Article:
• Community Schools: Includes an additional $50 million for expansion of this program for a total of $200 million. This increased funding is targeted to districts with struggling schools and/or districts experiencing significant growth in homeless pupils or English language learners. Also increases the minimum funding amount from $10,000 to $75,000.
  • Foster Youth College Success Initiative:Includes $6 million, which is an increase of $1.5 million from last year’s funding level.
  • Post Adoption Services: Maintains $7 million for post adoption services
  • NYS Child Welfare Worker Incentive Scholarship Program & NYS Child Welfare Worker Incentive Loan Forgiveness Program: There is $50,000 included for each program in the final budget; that brings the total in this year’s budget to $100,000, These funds are limited only to staff working (or who will commit to work) at voluntary not-for-profit child welfare agencies.
  • Rental Assistance Program: Includes $15 million in funding for a pilot rental assistance program for families receiving public assistance. This program will supplement the difference between the shelter allowance and 100% of the fair market rent for up to four years. It is projected that it will assist 240 families statewide, with the majority based in New York City.
  • NYCHA Housing Investment:Adds an additional $250 million in funding for the New York City Public Housing Authority for capital needs and repairs.
  • Establishes $175 Million Workforce Initiative: Includes $175 million for a new Workforce Initiative which establishes a new approach for workforce investments that would support strategic regional efforts to meet businesses’ short-term workforce needs, improve regional talent pipelines, expand apprenticeships, and address the long-term needs of expanding industries. Funds will also support efforts to improve the economic security of women, youth, and other populations that face significant barriers to career advancement.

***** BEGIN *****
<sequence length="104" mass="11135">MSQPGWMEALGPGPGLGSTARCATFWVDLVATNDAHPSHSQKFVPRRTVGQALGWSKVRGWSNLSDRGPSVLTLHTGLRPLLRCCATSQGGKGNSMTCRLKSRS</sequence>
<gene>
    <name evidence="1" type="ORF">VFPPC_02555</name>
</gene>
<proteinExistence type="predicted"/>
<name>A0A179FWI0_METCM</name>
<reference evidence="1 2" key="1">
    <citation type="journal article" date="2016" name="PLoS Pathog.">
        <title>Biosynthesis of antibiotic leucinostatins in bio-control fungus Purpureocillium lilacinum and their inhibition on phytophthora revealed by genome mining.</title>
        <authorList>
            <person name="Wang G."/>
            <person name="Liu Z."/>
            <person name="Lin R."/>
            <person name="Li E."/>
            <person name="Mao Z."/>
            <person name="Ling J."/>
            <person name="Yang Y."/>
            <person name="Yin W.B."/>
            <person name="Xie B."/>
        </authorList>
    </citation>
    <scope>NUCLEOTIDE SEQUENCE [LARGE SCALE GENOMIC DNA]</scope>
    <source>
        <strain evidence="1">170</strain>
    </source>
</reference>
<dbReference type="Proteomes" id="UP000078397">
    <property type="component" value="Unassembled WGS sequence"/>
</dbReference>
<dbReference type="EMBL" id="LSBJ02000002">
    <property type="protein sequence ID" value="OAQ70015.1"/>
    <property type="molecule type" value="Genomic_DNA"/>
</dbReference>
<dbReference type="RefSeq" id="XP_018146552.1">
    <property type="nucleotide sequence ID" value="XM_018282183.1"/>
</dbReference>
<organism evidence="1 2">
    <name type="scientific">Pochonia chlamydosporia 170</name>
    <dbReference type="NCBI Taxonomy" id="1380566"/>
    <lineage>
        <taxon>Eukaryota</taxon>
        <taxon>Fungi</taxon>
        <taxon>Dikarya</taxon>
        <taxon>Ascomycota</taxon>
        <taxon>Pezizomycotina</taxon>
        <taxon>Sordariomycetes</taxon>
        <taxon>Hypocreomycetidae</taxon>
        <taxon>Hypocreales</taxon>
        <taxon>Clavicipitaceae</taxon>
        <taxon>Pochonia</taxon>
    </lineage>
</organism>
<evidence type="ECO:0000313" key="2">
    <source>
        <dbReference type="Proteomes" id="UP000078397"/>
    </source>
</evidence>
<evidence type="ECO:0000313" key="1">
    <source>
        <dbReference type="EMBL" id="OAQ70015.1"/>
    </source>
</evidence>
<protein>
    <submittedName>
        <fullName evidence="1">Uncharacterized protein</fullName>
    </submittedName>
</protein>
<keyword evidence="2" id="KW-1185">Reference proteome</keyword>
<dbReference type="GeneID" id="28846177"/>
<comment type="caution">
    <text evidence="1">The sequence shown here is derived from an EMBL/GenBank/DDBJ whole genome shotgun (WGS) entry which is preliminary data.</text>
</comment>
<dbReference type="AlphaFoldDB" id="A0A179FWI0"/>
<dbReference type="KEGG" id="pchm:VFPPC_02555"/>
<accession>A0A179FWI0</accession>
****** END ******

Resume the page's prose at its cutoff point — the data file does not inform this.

• Establishes the Opioid Stewardship Fund:Includes $100 million for the ongoing and growing costs of prevention, treatment, and recovery services for individuals with a substance abuse disorder.
  • Increases Funding for Prevention, Treatment and Recovery Programs: Includes $200 million in funding is being used to address the heroin and opioid crisis. This includes an increase of over $30 million in operating and capital support for the Office of Alcoholism and Substance Abuse Services to continue to enhance prevention, treatment and recovery programs, residential service opportunities, and public awareness and education activities.
  • Excelsior Free Tuition Program: During the 2019 academic year, which launches the second phase of this program, the income eligibility threshold will increase to $110,000 per household and includes $118 million to support an estimated 27,000 students in the Excelsior program.
  • Naturally Occurring Retirement Communities: Includes $4 million investment to help older adults receive the supports they need to continue living independently in their homes.
  • Voluntary Retirement Savings Program: Creates the New York State Secure Choice Savings Program, a new voluntary-enrollment payroll deduction IRA for employees of private employers that do not offer retirement savings plans. Participation is voluntary for businesses and employees.

This budget reflects the tireless efforts of our member agencies, faith-based organizations and many community based organizations across the state who have worked with State officials to deliver this vitally needed funding. We thank you for your advocacy partnership and look forward to working with you for continued investments in our sector and the communities we serve.